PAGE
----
Dharma Behind Bars by Keith Spielfogel

Entering the Stream

Exterior of Cook County Jail

Exterior of Cook County Jail

On Monday mornings I drive to a place many might consider to be the most depressing complex of buildings in Chicago: Cook County Jail. It is home to the largest jail in the United States, housing approximately 9,000 men and women. Once there I meet with my partner, Tom Mahoney. Together we teach a course on meditation to a small group of inmates (referred to as “participants”).

At 9:00 a.m., I open the first door to the employee’s entrance. A sheriff stops us to see our credentials.

The first week of the program I instinctively pulled out my attorney registration card. I had been presenting that card to sheriffs at the jail since 1976 when I became a public defender and continued to do so for another thirty years as a criminal defense attorney in private practice. The sheriff said that I was at the employee entrance and needed to use another entrance for an attorney visit. That woke me up to my change in roles. I told him I was not there as an attorney and shuffled through all the cards in my wallet until I found the green employee card I just obtained from the credentials unit.

In we go.

We pass several windowless, yellow brick buildings constructed in the 1950’s. They emanate an air of despair. When combined with the barbed wire to our right and left, there is no room for doubt as to where we are. I reflect on the fact that we are there to give meditation instructions. That, in and of itself, is quite a feat.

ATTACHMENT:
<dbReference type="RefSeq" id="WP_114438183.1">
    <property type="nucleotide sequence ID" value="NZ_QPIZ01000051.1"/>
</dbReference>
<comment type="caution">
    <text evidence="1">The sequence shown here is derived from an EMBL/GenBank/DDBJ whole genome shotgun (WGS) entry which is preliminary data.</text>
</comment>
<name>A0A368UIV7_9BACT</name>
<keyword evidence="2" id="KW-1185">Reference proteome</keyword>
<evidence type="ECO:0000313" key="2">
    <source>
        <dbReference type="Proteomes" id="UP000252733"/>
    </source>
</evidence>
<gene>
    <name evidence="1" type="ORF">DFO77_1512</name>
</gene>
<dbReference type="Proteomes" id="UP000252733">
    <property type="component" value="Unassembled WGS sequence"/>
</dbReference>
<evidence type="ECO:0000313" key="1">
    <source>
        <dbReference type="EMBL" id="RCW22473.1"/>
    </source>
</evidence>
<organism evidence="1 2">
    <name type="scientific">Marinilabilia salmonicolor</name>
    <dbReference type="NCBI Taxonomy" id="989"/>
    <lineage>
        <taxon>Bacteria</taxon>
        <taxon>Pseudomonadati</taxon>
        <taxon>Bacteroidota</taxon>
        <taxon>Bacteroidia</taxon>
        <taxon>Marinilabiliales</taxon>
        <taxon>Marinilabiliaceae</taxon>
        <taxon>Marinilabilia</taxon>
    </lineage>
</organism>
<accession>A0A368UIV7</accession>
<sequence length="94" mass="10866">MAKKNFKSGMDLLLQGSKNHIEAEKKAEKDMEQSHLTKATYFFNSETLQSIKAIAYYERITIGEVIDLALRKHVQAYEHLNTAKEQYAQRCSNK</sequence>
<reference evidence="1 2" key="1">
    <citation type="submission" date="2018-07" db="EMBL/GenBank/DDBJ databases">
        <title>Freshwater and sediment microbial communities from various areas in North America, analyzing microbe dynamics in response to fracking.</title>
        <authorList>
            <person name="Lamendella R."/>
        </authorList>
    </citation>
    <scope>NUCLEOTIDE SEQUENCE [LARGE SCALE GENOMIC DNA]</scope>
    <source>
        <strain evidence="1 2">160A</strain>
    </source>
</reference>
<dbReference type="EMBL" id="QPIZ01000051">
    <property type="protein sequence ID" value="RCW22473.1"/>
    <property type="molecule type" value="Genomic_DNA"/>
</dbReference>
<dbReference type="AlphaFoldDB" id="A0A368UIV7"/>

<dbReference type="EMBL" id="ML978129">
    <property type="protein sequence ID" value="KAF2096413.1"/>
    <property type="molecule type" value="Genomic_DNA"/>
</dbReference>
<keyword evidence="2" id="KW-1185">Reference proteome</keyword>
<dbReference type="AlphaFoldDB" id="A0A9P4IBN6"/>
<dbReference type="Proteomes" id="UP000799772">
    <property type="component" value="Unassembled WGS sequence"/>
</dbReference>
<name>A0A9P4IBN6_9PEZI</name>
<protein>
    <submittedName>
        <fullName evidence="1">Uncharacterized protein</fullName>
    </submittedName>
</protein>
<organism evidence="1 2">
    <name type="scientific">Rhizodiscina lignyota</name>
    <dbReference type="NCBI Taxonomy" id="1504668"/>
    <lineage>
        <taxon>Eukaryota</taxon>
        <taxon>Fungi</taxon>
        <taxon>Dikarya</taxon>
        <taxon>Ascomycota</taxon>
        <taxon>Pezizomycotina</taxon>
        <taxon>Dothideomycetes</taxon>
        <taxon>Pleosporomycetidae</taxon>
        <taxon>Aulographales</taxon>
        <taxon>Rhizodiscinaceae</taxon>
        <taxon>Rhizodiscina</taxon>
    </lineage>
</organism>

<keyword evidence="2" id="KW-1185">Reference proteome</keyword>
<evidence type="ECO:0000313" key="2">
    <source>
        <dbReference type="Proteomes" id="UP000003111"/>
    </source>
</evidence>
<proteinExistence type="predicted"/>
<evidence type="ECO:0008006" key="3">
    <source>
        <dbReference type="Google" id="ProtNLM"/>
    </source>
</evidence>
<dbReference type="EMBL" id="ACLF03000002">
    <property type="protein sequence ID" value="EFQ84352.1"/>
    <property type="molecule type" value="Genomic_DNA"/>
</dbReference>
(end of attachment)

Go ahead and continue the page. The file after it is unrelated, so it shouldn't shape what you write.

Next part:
Several years earlier a group from Shambhala Chicago attempted to start a program at the facility and met with something far less than enthusiasm. But now, Theresa Olson, the Director of Inmate Services and Programs, and her deputy director, Kerry Wright, had guided us through the maze of obstacles to be able to conduct such a program. In the process they thanked us for giving our time as volunteers to work at CCJ. Impermanence at work.

We get to another checkpoint where we hold up our green cards to another sheriff. He nods and presses a button from behind the thick bulletproof glass. The loud clang of a metal lock fills the air. We pass point two. We walk through the yard and reach our destination. We press a button, hear the door unlock, and enter the first floor of Division 2.

We walk over to the three sheriffs behind a tall desk. After we sign in I walk in front of one of the female sheriffs, say hello and hand her a list of the participants in the program. She returns my greeting but leaves me with the impression that given a choice she would prefer us assigned somewhere else. She takes the list and brings the participants from their tiers down to the open recreation room on the first floor. The approximately seventy-five by twenty-four foot sterile room contains a TV and a long metal table running across the middle of it. The table is attached to the floor and has metal chairs attached to it. There is a pull up bar and a 1950’s forerunner to an elliptical machine. Plastic chairs are stacked up against the outside wall. This is where we will conduct our class.

Finding Our Seat